Updated: Jan 31, 2021
After a year and a half, we decided to enroll Laila into daycare. Ms. Janet had been a wonderful addition to our family and Laila adored her. We felt as if it was time for Laila to become more comfortable around other children and to develop skills needed for school. I was also ready to return to work full time and felt more at ease with the idea of allowing other adults to share in her care. We chose a daycare down the street from our house and had dropped Laila off a few days here and there before committing to full-time care. Each time we did a drop-in day, she cried the entire time she was there. I figured she just needed to acclimate to her new environment and would settle down once she started full time.
The big day finally arrived. It was time for Laila’s first day of daycare. She would be attending five days per week for full days. I entered the front door code and went through the process of checking in at the front desk. The administrative staff greeted us with big smiles and reassurances that Laila’s first day would go well. We walked to her classroom and deposited her things in her designated space. The teachers were both pleasant and I received more words of encouragement. I walked Laila over to her position on the carpet and tried to act as if it was just another day and not potentially one of the most traumatizing ones she would experience (aside from her time in the NICU). She saw me turn to walk away and I immediately heard her loud wail. I turned around to see her big eyes fill with tears. I felt torn. How could I leave my baby with strangers while I left for work? Sure, I had done it a few times before. But that had only been for a day here and there, not a full-time commitment. The teachers told me that it was ok to leave and that Laila would be fine. I walked away with my head down.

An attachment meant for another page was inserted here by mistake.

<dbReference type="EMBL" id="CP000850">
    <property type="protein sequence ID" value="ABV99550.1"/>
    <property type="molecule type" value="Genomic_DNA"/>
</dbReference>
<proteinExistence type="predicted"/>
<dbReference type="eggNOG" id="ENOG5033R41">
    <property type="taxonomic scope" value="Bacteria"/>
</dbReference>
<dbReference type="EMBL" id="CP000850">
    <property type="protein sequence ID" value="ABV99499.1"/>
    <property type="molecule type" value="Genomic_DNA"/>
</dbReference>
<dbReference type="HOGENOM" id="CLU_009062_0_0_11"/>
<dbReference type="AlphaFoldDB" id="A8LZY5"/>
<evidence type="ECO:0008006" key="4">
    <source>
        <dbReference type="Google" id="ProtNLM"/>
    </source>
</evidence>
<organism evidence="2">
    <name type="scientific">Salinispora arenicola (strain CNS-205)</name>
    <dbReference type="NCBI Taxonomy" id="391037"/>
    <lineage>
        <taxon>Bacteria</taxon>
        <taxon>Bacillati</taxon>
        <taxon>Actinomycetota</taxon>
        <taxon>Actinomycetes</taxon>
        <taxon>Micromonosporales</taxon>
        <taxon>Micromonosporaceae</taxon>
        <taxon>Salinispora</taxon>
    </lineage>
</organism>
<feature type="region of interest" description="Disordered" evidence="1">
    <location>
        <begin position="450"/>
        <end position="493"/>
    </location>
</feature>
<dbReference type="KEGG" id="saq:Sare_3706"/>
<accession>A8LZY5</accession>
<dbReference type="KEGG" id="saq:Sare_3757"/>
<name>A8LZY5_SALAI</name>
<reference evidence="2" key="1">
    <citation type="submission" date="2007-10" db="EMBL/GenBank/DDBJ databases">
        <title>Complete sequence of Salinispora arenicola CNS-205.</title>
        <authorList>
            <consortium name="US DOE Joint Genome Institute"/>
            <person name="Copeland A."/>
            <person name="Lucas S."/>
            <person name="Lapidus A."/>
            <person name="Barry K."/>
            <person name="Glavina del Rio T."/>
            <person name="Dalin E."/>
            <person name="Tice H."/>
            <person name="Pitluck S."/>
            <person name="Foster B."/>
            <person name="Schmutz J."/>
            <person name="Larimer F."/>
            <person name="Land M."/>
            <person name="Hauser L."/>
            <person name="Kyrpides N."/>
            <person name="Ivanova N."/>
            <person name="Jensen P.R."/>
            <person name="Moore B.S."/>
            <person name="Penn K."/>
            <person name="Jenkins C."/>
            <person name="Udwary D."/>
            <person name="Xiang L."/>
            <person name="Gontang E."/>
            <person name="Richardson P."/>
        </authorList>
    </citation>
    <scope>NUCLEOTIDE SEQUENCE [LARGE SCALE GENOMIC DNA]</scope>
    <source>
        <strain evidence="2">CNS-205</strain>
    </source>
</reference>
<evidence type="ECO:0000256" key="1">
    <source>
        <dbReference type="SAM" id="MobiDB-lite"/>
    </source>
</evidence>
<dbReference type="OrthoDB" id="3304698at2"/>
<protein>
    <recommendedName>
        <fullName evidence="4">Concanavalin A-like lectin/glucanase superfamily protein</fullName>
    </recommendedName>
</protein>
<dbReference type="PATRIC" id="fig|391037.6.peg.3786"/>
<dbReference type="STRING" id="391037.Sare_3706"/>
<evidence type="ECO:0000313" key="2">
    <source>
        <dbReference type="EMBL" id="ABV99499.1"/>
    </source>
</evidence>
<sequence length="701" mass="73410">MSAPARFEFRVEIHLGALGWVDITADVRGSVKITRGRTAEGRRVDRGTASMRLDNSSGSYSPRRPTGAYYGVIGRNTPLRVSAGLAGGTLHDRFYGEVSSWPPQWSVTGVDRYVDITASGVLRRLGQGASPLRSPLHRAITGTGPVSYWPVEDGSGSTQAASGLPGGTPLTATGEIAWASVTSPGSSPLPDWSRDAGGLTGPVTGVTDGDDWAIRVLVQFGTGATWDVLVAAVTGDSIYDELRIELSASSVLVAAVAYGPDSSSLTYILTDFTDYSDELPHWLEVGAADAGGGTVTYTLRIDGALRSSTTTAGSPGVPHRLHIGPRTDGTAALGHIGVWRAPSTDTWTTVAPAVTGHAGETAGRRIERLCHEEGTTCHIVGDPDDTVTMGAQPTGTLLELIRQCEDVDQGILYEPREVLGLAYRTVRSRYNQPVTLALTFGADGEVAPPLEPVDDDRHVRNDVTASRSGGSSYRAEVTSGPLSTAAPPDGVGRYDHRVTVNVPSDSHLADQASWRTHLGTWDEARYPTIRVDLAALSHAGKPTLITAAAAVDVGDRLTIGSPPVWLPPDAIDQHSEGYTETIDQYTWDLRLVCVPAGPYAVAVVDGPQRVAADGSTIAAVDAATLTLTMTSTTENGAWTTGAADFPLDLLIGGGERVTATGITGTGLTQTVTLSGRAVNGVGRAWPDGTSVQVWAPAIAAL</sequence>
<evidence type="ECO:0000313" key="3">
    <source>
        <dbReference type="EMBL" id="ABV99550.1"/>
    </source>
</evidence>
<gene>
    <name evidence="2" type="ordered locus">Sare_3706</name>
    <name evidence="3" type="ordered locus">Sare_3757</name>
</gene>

I drove to work with Laila on my mind and tears in my own eyes. Was she still crying? Would she have a calm day? Would the teachers lose patience with her? I waited for a few hours before calling to check on her. The teacher I spoke with told me Laila was still crying, but that she was fine. How was she fine if she was still crying?! I wanted to drive back to the daycare and pick her up, but I knew she would never be able to adjust if I rushed to her aid. This was one of my first lessons in letting her go even when I wanted to step in and rescue her from possible harm. In my heart, I knew she would fine. I just needed to let go and trust God.
Parenting is a challenge at any stage. Those early years are gratifying, but also full of the lessons of allowing our little ones to flourish. Laila adjusted to daycare after a few weeks and the guilt of leaving her began to wane. She grew to love daycare and her teachers, eventually getting to the point of racing me to the door at morning drop off. I learned to let go and trust God.